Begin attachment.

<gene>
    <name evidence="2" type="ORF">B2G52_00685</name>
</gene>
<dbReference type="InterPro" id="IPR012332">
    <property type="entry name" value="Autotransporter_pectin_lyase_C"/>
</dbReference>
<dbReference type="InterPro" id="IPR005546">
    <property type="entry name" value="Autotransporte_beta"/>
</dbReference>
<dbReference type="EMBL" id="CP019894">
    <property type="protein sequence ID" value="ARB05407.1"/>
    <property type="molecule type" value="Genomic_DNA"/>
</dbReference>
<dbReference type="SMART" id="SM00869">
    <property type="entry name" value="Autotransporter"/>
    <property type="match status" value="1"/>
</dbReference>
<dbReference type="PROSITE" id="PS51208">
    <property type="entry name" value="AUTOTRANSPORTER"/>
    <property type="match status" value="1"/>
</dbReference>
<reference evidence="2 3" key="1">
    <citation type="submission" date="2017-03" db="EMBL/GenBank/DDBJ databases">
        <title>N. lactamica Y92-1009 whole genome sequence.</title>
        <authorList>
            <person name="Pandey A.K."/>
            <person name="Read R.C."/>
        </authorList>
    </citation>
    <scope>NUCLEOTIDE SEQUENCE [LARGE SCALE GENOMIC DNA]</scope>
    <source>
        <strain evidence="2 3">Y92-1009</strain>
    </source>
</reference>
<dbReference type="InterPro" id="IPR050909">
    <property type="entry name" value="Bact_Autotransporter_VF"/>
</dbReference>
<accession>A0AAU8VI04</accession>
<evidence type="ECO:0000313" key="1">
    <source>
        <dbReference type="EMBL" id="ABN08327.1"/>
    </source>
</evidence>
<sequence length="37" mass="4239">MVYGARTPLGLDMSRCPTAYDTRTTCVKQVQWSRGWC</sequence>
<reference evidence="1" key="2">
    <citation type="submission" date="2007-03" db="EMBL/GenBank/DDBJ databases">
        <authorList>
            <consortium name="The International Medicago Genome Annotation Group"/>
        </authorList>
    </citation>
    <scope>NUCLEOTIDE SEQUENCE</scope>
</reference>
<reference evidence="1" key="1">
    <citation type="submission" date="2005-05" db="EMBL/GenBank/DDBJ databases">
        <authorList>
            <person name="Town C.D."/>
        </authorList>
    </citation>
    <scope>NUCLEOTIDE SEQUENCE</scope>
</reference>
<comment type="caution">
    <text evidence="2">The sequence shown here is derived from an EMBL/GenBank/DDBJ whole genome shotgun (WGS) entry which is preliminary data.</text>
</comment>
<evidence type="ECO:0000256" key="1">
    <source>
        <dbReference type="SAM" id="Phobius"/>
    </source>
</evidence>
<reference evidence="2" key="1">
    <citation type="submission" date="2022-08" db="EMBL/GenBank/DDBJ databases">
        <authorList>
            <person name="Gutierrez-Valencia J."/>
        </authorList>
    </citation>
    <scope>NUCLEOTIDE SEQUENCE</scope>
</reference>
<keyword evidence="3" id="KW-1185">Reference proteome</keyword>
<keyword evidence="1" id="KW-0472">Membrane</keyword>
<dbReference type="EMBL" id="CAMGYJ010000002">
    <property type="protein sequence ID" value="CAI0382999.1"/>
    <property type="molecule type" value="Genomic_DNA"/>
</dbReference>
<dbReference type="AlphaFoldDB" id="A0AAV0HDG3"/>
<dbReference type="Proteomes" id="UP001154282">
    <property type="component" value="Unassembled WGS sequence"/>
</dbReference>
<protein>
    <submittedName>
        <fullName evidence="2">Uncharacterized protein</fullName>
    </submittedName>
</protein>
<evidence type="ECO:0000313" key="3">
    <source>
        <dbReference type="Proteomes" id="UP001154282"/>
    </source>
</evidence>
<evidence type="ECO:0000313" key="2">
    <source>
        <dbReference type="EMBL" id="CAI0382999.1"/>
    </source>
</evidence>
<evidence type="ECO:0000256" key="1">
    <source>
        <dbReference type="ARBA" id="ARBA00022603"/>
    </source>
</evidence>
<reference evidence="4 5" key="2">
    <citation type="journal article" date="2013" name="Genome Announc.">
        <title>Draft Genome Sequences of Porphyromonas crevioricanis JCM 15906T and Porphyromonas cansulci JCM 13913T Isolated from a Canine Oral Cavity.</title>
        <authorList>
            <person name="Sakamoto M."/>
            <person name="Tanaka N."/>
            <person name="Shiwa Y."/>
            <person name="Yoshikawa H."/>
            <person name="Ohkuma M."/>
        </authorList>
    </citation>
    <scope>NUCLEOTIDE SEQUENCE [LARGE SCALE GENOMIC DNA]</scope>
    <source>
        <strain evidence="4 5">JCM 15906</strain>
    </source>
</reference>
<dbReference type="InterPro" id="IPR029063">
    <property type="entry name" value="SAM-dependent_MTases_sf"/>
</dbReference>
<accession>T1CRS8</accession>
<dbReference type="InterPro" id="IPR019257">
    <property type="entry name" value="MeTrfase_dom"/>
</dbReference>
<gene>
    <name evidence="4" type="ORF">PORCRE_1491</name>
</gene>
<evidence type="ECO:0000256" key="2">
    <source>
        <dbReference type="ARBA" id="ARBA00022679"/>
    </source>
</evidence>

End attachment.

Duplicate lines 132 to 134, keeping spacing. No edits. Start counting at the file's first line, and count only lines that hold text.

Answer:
</gene>
<evidence type="ECO:0000256" key="2">
    <source>